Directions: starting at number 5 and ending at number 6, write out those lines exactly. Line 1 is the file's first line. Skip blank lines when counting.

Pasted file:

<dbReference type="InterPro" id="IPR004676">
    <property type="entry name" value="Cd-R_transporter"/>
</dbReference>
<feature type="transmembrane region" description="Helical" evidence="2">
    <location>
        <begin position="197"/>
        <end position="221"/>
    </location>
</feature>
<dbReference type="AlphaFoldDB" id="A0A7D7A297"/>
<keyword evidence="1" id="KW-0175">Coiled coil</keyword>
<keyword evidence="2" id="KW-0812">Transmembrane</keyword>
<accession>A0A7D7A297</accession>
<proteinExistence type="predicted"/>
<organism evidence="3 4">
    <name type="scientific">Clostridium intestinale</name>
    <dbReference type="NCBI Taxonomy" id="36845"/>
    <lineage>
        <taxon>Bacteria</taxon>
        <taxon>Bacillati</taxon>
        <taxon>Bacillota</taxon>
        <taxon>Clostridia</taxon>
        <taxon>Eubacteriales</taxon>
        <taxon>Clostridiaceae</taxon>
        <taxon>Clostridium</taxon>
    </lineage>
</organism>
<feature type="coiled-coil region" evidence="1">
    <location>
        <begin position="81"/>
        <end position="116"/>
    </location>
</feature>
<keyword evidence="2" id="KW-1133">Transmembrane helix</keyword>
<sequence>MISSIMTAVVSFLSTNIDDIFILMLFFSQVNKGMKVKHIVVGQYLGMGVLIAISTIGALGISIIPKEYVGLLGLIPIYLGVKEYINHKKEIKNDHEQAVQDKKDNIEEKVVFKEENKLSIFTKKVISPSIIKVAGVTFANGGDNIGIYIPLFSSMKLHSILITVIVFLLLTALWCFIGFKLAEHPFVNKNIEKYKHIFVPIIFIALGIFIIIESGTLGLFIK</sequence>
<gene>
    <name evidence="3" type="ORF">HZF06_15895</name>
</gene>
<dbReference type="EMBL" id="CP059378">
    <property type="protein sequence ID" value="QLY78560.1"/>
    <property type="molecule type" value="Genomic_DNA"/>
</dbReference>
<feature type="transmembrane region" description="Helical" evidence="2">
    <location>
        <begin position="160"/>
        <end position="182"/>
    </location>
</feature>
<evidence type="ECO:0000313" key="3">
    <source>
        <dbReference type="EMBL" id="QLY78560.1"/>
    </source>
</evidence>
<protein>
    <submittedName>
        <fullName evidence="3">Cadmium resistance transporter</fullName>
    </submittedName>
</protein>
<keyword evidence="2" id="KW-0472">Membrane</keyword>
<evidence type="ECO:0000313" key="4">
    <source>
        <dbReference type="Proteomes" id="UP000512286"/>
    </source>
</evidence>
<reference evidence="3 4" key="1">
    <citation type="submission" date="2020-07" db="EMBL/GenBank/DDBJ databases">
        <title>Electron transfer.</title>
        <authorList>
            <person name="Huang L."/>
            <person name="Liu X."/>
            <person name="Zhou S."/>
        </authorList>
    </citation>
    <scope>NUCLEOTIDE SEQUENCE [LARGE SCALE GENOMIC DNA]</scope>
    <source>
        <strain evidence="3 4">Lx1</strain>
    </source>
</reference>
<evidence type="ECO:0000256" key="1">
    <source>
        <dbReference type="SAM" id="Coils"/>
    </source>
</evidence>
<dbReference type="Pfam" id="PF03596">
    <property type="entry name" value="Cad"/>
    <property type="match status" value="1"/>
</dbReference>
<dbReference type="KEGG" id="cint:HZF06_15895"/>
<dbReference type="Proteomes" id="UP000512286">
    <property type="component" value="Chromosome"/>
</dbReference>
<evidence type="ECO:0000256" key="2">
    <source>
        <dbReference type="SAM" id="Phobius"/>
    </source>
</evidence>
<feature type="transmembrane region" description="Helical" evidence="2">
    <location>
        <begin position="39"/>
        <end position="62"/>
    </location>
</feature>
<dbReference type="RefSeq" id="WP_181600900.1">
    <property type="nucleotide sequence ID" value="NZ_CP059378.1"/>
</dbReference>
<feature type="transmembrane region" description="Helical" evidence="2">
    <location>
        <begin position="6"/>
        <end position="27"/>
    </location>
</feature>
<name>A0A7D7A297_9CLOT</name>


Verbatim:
    <location>
        <begin position="197"/>